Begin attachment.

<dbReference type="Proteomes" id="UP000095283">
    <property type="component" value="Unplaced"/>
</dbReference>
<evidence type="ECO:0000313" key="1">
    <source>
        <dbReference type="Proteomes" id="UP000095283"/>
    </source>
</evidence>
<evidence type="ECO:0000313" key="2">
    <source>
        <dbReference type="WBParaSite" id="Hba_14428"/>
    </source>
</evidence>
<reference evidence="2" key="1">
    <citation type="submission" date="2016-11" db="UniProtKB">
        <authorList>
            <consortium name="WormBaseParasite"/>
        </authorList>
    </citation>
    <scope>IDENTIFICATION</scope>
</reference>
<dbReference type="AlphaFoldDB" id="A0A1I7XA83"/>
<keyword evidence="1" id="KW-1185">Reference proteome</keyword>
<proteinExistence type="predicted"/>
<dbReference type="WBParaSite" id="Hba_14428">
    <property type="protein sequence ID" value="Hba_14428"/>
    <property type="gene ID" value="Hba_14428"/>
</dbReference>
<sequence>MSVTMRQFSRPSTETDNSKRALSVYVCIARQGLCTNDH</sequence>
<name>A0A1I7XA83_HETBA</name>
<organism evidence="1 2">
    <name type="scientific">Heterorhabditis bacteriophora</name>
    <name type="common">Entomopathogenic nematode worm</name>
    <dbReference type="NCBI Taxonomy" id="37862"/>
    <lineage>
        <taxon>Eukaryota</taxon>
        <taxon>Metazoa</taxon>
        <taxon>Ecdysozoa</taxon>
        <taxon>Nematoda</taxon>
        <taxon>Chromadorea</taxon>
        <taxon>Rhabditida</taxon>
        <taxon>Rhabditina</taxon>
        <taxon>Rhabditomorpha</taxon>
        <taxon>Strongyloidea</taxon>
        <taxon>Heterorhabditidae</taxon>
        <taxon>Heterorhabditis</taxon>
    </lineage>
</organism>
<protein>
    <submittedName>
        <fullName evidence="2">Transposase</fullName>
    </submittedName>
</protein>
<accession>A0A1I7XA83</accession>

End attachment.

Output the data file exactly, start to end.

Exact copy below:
<dbReference type="Proteomes" id="UP000095283">
    <property type="component" value="Unplaced"/>
</dbReference>
<evidence type="ECO:0000313" key="1">
    <source>
        <dbReference type="Proteomes" id="UP000095283"/>
    </source>
</evidence>
<evidence type="ECO:0000313" key="2">
    <source>
        <dbReference type="WBParaSite" id="Hba_14428"/>
    </source>
</evidence>
<reference evidence="2" key="1">
    <citation type="submission" date="2016-11" db="UniProtKB">
        <authorList>
            <consortium name="WormBaseParasite"/>
        </authorList>
    </citation>
    <scope>IDENTIFICATION</scope>
</reference>
<dbReference type="AlphaFoldDB" id="A0A1I7XA83"/>
<keyword evidence="1" id="KW-1185">Reference proteome</keyword>
<proteinExistence type="predicted"/>
<dbReference type="WBParaSite" id="Hba_14428">
    <property type="protein sequence ID" value="Hba_14428"/>
    <property type="gene ID" value="Hba_14428"/>
</dbReference>
<sequence>MSVTMRQFSRPSTETDNSKRALSVYVCIARQGLCTNDH</sequence>
<name>A0A1I7XA83_HETBA</name>
<organism evidence="1 2">
    <name type="scientific">Heterorhabditis bacteriophora</name>
    <name type="common">Entomopathogenic nematode worm</name>
    <dbReference type="NCBI Taxonomy" id="37862"/>
    <lineage>
        <taxon>Eukaryota</taxon>
        <taxon>Metazoa</taxon>
        <taxon>Ecdysozoa</taxon>
        <taxon>Nematoda</taxon>
        <taxon>Chromadorea</taxon>
        <taxon>Rhabditida</taxon>
        <taxon>Rhabditina</taxon>
        <taxon>Rhabditomorpha</taxon>
        <taxon>Strongyloidea</taxon>
        <taxon>Heterorhabditidae</taxon>
        <taxon>Heterorhabditis</taxon>
    </lineage>
</organism>
<protein>
    <submittedName>
        <fullName evidence="2">Transposase</fullName>
    </submittedName>
</protein>
<accession>A0A1I7XA83</accession>